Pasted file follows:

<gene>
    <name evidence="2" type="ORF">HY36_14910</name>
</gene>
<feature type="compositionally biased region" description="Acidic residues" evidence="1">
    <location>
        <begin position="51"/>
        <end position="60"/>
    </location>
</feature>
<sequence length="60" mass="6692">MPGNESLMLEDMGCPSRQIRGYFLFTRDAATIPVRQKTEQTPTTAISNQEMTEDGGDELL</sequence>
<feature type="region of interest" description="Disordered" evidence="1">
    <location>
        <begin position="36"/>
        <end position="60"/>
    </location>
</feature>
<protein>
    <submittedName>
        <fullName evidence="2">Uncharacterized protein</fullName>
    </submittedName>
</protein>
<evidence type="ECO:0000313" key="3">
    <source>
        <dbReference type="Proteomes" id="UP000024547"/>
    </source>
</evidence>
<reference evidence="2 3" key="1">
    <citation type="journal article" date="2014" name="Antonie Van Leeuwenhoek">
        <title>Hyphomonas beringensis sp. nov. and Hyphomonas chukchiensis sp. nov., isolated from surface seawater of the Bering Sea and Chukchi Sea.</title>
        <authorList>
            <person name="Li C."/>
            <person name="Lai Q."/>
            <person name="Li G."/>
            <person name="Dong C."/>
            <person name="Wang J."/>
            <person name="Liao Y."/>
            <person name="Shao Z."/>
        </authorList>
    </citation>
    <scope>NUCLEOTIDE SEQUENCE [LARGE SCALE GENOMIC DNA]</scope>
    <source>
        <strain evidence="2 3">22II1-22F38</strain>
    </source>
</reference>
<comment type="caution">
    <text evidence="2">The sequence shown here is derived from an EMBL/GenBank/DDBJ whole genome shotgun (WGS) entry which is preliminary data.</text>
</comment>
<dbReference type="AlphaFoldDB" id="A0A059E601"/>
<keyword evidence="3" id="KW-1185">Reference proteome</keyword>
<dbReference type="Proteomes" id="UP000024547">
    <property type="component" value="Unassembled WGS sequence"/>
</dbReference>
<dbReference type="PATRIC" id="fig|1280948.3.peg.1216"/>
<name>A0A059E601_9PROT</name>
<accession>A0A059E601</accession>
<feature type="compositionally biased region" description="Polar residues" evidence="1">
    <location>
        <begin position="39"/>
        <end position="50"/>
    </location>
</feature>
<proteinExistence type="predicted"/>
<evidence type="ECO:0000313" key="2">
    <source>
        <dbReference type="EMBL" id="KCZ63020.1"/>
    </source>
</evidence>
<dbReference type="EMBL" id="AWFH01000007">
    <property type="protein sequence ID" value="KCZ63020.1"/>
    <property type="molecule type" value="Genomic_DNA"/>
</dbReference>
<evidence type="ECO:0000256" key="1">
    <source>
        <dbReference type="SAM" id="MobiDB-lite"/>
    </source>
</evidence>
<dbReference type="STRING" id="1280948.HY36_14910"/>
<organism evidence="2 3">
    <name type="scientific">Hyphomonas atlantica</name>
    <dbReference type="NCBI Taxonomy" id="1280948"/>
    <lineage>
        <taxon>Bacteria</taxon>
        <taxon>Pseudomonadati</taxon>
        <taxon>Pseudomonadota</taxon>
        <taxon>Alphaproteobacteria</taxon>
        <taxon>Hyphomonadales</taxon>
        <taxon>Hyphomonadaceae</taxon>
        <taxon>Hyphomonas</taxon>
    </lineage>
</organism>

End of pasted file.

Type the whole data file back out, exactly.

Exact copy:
<gene>
    <name evidence="2" type="ORF">HY36_14910</name>
</gene>
<feature type="compositionally biased region" description="Acidic residues" evidence="1">
    <location>
        <begin position="51"/>
        <end position="60"/>
    </location>
</feature>
<sequence length="60" mass="6692">MPGNESLMLEDMGCPSRQIRGYFLFTRDAATIPVRQKTEQTPTTAISNQEMTEDGGDELL</sequence>
<feature type="region of interest" description="Disordered" evidence="1">
    <location>
        <begin position="36"/>
        <end position="60"/>
    </location>
</feature>
<protein>
    <submittedName>
        <fullName evidence="2">Uncharacterized protein</fullName>
    </submittedName>
</protein>
<evidence type="ECO:0000313" key="3">
    <source>
        <dbReference type="Proteomes" id="UP000024547"/>
    </source>
</evidence>
<reference evidence="2 3" key="1">
    <citation type="journal article" date="2014" name="Antonie Van Leeuwenhoek">
        <title>Hyphomonas beringensis sp. nov. and Hyphomonas chukchiensis sp. nov., isolated from surface seawater of the Bering Sea and Chukchi Sea.</title>
        <authorList>
            <person name="Li C."/>
            <person name="Lai Q."/>
            <person name="Li G."/>
            <person name="Dong C."/>
            <person name="Wang J."/>
            <person name="Liao Y."/>
            <person name="Shao Z."/>
        </authorList>
    </citation>
    <scope>NUCLEOTIDE SEQUENCE [LARGE SCALE GENOMIC DNA]</scope>
    <source>
        <strain evidence="2 3">22II1-22F38</strain>
    </source>
</reference>
<comment type="caution">
    <text evidence="2">The sequence shown here is derived from an EMBL/GenBank/DDBJ whole genome shotgun (WGS) entry which is preliminary data.</text>
</comment>
<dbReference type="AlphaFoldDB" id="A0A059E601"/>
<keyword evidence="3" id="KW-1185">Reference proteome</keyword>
<dbReference type="Proteomes" id="UP000024547">
    <property type="component" value="Unassembled WGS sequence"/>
</dbReference>
<dbReference type="PATRIC" id="fig|1280948.3.peg.1216"/>
<name>A0A059E601_9PROT</name>
<accession>A0A059E601</accession>
<feature type="compositionally biased region" description="Polar residues" evidence="1">
    <location>
        <begin position="39"/>
        <end position="50"/>
    </location>
</feature>
<proteinExistence type="predicted"/>
<evidence type="ECO:0000313" key="2">
    <source>
        <dbReference type="EMBL" id="KCZ63020.1"/>
    </source>
</evidence>
<dbReference type="EMBL" id="AWFH01000007">
    <property type="protein sequence ID" value="KCZ63020.1"/>
    <property type="molecule type" value="Genomic_DNA"/>
</dbReference>
<evidence type="ECO:0000256" key="1">
    <source>
        <dbReference type="SAM" id="MobiDB-lite"/>
    </source>
</evidence>
<dbReference type="STRING" id="1280948.HY36_14910"/>
<organism evidence="2 3">
    <name type="scientific">Hyphomonas atlantica</name>
    <dbReference type="NCBI Taxonomy" id="1280948"/>
    <lineage>
        <taxon>Bacteria</taxon>
        <taxon>Pseudomonadati</taxon>
        <taxon>Pseudomonadota</taxon>
        <taxon>Alphaproteobacteria</taxon>
        <taxon>Hyphomonadales</taxon>
        <taxon>Hyphomonadaceae</taxon>
        <taxon>Hyphomonas</taxon>
    </lineage>
</organism>